The house echoed with little feet running across wood floors. My niece sprinted around the long kitchen island, hands waving wildly, on a private mission.
In one kitchen corner, my little sister and sister-in-law’s heads bent together, looking at pictures on a cell phone. At the long table nestled in by windows overlooking Coeur D’Alene lake, my two tall brothers stretched out, drinking coffee.
The front door opened, closed with a bang. Little bare feet pattered, shaking the light fixtures, as my nephew ran from one end of the house to the other.
A few weekends ago, my scattered family gathered from both sides of America. One brother flew in from Anchorage with his family. My other brother and his new wife flew in from Washington D.C. We converged on Coeur D’Alene, a town nestled by a winding kidney-shaped lake in Idaho’s heart to celebrate my little sister’s weekend wedding.
Leaning against the kitchen island, I sipped coffee and watched my family. More than four years have passed since we’ve been under the same roof at the same time. Over a decade ago, we crammed into a station wagon and roadtripped the East Coast, surviving on music piped into individual headphones, and an ability to mentally separate into a private world.
I grew up traveling with my family. Not all trips were smooth — but every trip was worth it.
Here’s how you can have a successful family trip.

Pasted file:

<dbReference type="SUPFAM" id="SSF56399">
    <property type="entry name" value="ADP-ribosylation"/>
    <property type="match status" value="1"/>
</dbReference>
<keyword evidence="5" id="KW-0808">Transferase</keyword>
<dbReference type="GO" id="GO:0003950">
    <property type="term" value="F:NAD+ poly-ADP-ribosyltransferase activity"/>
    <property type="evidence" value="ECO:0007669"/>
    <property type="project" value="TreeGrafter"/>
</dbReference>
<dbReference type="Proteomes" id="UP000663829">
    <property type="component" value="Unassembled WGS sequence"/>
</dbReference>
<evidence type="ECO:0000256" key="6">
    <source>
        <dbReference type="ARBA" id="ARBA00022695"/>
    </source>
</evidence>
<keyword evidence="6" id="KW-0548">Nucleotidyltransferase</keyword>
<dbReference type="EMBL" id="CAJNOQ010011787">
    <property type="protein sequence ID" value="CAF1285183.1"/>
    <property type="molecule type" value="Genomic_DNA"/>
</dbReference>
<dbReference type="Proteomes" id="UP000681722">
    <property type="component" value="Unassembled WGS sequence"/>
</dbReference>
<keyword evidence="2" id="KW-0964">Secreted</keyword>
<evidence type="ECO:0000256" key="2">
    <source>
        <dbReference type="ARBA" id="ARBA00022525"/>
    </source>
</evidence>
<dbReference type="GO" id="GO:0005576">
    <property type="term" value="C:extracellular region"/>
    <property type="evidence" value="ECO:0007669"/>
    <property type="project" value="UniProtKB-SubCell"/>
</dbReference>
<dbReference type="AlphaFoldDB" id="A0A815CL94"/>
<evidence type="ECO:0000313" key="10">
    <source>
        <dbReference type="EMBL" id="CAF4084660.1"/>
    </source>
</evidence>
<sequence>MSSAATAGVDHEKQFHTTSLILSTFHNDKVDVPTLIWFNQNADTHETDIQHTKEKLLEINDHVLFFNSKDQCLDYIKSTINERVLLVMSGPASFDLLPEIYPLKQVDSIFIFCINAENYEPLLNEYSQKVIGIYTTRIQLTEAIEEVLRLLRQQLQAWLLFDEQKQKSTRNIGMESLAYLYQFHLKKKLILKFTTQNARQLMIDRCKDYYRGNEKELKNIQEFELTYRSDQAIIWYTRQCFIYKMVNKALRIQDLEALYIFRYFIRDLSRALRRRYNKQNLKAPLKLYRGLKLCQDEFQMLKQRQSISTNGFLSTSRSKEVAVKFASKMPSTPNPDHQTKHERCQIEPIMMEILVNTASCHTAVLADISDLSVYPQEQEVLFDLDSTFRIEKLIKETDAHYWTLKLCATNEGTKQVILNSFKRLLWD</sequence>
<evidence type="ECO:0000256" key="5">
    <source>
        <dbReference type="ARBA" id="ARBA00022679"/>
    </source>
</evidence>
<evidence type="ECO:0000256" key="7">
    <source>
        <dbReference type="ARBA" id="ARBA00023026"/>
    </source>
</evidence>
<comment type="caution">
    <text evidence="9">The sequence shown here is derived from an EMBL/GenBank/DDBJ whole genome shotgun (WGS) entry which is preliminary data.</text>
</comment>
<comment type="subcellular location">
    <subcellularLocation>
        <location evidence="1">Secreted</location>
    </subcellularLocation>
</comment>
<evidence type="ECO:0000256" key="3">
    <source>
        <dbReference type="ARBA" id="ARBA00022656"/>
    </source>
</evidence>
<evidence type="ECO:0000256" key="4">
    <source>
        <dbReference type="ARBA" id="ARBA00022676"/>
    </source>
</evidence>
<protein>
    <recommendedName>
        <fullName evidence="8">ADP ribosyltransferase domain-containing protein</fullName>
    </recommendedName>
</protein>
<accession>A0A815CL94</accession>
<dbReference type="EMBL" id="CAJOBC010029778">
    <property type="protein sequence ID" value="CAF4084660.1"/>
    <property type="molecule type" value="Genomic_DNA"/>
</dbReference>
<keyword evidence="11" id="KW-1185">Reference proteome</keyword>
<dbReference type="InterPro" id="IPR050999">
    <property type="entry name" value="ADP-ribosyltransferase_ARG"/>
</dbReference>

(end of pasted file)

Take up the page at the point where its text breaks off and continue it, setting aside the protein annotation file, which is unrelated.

Traveling With Young Kids
Daphne Earley is roadtripping across America with her husband and three young children.
With young kids, it can be hard to explain why you’re traveling, or help them understand the importance of seeing the world.
“Our favorite thing is to tell them bedtime stories of the places we’re going to and the fun things we plan on doing. With my older child, we have him research online for interesting places that he might want to see. And we pick one of the things he finds for one of our go-to destinations. It can be as simple and fun — like finding a popular ice cream shop in one of the cities we are visiting. Which is exactly what we tasked him to do in Sedona, California.”
Traveling as a family is fraught with excitement. And traveling with young kids is that on a higher level. But Daphne believes it’s worth it.
“We travel because we believe that we are more than just the place we choose to live in. We are citizens of the world. Earth is our home. Because of this, we feel we have a responsibility to show and teach our children other ways of being and living. We want them to form connections with people from all walks of life. So one day, when our children go out and try to find their way in the world — no matter where that journey takes them — they’ll know they are always home.”
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